“It was better to send items,” she said, referring specifically to Dominica. “The country doesn’t have many things to buy, so it’s actually a better to send things to them in the country.”
Placide also told the Blade that people with HIV who live on the hurricane-impacted islands are also not able to access their medications.
“It’s definitely an issue. Even the tracing of the said persons are also very difficult because a lot of people are misplaced right now,” she said. “A lot of people lost all this medication and all access during the hurricane.”

Gay, lesbian 2018 Caribbean cruises scheduled

Trekr Adventures, a D.C.-based company that organizes sailing trips around the world, earlier this year organized an all-LGBT racing team in the 2017 BVI Spring Regatta in the British Virgin Islands.
Josh Seefried, co-founder of Trekr Adventures, told the Blade on Monday the company has raised more than $1,000 that it has given to two recovery funds in the archipelago. He said people from the British Virgin Islands who were at the Annapolis Boat Shows earlier this month described “complete devastation,” but added those who travel to them asked how they can support the recovery efforts.
Jim Cone, the vice president of marketing for Atlantis Events, which operates a number of gay cruises throughout the Caribbean, told the Blade on Monday the company is working with Alturi, an organization that seeks to promote further engagement on LGBT and intersex issues, and other groups “to provide much-needed relief to residents of the Caribbean, including San Juan” in Puerto Rico.
A cruise that is scheduled to leave Fort Lauderdale, Fla., on Jan. 20 will stop in San Juan; Labadee, Haiti, and St. Maarten. A second cruise that is scheduled to depart from San Juan on March 18 will stop in Barbados, St. Lucia, Martinique and St. Martin.
Cone told the Blade the cruise will dock in St. Martin as opposed to St. Barts because of “extensive pier damage” in the French island’s capital of Gustavia.
“We have confirmed that at this time, both our Caribbean cruises should be able to operate their full itineraries as scheduled,” he said.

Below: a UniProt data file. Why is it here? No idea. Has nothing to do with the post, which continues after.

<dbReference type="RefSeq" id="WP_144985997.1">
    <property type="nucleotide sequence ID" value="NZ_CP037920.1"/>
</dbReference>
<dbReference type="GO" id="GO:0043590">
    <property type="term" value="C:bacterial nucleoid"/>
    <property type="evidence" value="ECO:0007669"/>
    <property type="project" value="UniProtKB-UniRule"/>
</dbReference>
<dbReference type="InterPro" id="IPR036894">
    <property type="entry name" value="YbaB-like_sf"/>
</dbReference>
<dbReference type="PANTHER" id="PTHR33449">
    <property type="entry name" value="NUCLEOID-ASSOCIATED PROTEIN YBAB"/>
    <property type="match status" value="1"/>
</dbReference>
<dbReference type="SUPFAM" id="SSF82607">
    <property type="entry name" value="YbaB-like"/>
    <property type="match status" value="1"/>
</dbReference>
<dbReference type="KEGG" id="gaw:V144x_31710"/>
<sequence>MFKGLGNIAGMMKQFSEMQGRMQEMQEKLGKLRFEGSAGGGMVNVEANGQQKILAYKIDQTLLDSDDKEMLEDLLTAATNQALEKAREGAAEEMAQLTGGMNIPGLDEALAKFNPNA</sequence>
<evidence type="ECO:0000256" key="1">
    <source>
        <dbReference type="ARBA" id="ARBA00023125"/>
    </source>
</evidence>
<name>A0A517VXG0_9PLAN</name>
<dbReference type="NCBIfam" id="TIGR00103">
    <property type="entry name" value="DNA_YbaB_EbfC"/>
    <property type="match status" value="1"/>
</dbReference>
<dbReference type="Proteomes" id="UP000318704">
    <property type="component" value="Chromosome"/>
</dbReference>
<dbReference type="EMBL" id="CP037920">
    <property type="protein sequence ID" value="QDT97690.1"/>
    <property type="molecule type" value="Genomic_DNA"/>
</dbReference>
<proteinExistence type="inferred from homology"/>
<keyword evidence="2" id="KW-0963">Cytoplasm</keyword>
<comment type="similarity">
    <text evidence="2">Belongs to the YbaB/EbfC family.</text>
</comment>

A spokesperson for Olivia Cruises, a travel company that caters to lesbians, on Tuesday declined to comment. 
The company’s website notes a Caribbean cruise that will mark its 45th anniversary will leave Fort Lauderdale on April 2. San Juan and St. Croix are among the destinations that are listed.

Page  by Michael K. Lavers and Posted on Washington Blade

San Juan, Puerto Rico, gay news, Washington Blade
San Juan City Hall in July 2016. Gay and lesbian cruise ships are scheduled to dock in the Puerto Rican capital next year. (Washington Blade photo by Michael K. Lavers)

October 20, 2017

Is Texas Gay Friendly? Depends Wether Live or Go to Dallas or Denton

AUSTIN — Dallas and Fort Worth remain two of the friendliest cities for LGBT Texans to live, but the rest of the region continues to lag far behind, according to national rankings released Thursday.
For the third year in a row, Dallas received a perfect score on the Human Rights Campaign's Municipal Equality Index, a nationwide survey that ranks cities based on how many local laws and policies foster greater acceptance for the lesbian, gay, bisexual and transgender communities. 
Fort Worth and Austin were the only cities in Texas to also get the full 100 points. The average score in Texas was between 40 and 41 points, far below the national average of 57. 

The nine other North Texas cities' scores either remained stagnant or lagged far behind Dallas and Fort Worth. Irving again received the lowest score both regionally and statewide, with 6 points out of a possible 100, and McKinney remained at 18 points for the second year running.
Plano got the highest marks in the region behind Dallas and Fort Worth, nabbing 74 points, the same score it received in 2016. And two North Texas cities saw large gains while still remaining below 50 points: Denton jumped from 35 to 44 points and Grand Prairie doubled its score to 24.